On Wednesday 13 January, Cabinet is set to discuss rough sleeping in Barnsley and future plans following the council's Prevention of Homelessness Strategy in 2018 and the 'Everybody In' initiative brought in by the government in response to the COVID-19 pandemic.
The Prevention of Homelessness Strategy states that the council will look to "ending homelessness in Barnsley by 2023" and contains five key priorities:
- To maximise homeless prevention options, activities and outcomes
- Supporting those with complex needs
- Reduce the demand for temporary accommodation and eliminate the use of Bed and Breakfast
- Protect and increase local housing options
- Maximise and maintain partnership working
In response to the pandemic, the government championed 'Everybody In'. Barnsley Council found self-contained accommodation from April 2020 with the vision to make onward provision and sustained accommodation, in line with government plans.
Since 1 April 2020 the Housing Options team have supported a number of people, preventing homelessness and supporting people to access temporary housing, longer term housing or where required supported accommodation. We appreciate the support of the public and our partners who help to ensure we can support people at the earliest opportunity.
The team are currently seeing low numbers of rough sleepers due to the ‘Everyone In’ mandate by the government and the Severe Weather Emergency Protocol (SWEP). We continue to encourage people to report anyone sleeping rough through Streetlink’s website, or their app and they will contact us.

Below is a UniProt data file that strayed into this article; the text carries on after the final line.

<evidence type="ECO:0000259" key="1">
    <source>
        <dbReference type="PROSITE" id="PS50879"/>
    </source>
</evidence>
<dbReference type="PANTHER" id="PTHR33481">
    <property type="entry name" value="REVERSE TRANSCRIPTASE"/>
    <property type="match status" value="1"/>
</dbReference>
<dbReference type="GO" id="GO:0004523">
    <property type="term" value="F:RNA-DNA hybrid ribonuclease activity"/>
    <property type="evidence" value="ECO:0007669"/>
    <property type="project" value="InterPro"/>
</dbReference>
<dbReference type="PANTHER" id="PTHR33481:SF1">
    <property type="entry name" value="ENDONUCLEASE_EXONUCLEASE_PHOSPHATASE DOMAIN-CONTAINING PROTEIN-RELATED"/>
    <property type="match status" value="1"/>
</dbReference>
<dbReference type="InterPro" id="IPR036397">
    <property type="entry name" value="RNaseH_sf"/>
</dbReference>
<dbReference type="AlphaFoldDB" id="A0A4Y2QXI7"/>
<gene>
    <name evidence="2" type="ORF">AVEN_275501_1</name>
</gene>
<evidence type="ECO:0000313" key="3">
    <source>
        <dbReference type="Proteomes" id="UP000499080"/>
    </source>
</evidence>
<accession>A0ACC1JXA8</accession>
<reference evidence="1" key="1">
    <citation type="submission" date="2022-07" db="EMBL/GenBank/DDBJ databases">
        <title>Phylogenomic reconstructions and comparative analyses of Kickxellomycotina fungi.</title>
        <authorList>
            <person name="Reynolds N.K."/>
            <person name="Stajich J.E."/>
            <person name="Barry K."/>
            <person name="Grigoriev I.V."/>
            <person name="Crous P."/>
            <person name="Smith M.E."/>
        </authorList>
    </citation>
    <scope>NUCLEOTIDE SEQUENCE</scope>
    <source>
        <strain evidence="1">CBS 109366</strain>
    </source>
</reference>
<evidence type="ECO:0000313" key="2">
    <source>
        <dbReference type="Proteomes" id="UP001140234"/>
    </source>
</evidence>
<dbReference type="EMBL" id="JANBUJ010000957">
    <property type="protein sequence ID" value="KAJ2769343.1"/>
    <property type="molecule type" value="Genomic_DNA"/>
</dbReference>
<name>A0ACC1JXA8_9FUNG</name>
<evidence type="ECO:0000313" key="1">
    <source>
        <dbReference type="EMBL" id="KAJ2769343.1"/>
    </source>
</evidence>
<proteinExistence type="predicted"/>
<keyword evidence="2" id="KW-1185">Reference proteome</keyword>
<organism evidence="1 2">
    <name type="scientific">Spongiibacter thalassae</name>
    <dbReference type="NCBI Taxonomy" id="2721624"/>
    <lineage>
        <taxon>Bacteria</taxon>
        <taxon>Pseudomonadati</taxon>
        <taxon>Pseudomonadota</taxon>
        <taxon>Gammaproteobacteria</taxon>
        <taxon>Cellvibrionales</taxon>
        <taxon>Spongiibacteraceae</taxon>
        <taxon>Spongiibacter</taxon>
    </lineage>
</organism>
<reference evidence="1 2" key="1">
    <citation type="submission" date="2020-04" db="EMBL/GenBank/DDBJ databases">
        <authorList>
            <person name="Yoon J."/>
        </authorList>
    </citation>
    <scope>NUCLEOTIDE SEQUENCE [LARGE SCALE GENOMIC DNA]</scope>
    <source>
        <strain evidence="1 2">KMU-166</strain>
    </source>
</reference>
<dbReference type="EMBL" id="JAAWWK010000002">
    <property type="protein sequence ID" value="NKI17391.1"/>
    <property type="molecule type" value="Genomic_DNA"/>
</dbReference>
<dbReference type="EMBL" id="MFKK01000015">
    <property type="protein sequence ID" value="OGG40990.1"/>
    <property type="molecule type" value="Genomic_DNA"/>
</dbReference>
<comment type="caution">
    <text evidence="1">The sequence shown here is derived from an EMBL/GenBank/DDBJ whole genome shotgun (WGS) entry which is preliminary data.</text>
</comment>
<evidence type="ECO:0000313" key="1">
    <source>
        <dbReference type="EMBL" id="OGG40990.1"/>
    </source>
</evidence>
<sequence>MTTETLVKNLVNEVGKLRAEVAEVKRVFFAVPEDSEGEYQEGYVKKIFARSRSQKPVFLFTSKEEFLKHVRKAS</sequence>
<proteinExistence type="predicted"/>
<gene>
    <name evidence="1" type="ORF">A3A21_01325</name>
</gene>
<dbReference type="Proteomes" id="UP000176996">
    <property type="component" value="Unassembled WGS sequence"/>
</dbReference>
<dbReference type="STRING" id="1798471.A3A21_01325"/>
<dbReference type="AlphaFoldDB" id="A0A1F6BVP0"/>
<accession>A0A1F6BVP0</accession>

Cabinet will discuss the proposed accommodation pathway, which is designed to match the needs of those faced with housing crisis across the borough
The plan proposes a multi-agency staffing team dedicated to working with people facing a housing crisis and helping those with a wider range of underlying issues, including mental and physical health, substance misuse, offending and unemployment.
Alongside an intensive supported housing offer, following a similar approach to the 'Everybody In' accommodation, the new model will be very different from what was previously provided at Holden House. It will offer a smaller and more intensively managed provision as part of a more comprehensive accommodation pathway to meet acute housing need.
Evidence supports the effectiveness of providing intensive housing management support to people faced with homelessness or those who have been long term rough sleeping.
There is already a range of services offered to support people in a housing crisis and with complex needs; however, those in most acute need often fall back into crisis. The council feel that providing this level of ongoing housing management will lead to better outcomes for individuals.
Councillor Jenny Platts, Cabinet spokesperson for Adults and Communities, said: "It's important that we look at all the options available to help people in our borough who find themselves in a housing crisis or are struggling with other issues that stop them living independently.
"During the 'Everybody In' campaign, we have seen several successful cases where people are now in their own homes once again, back in work and successfully managing their lives.
"A huge thank you has to be given to our housing options team, who have helped people to learn budgeting skills, held cook and eat sessions and given people the best chance to live a better life in our borough."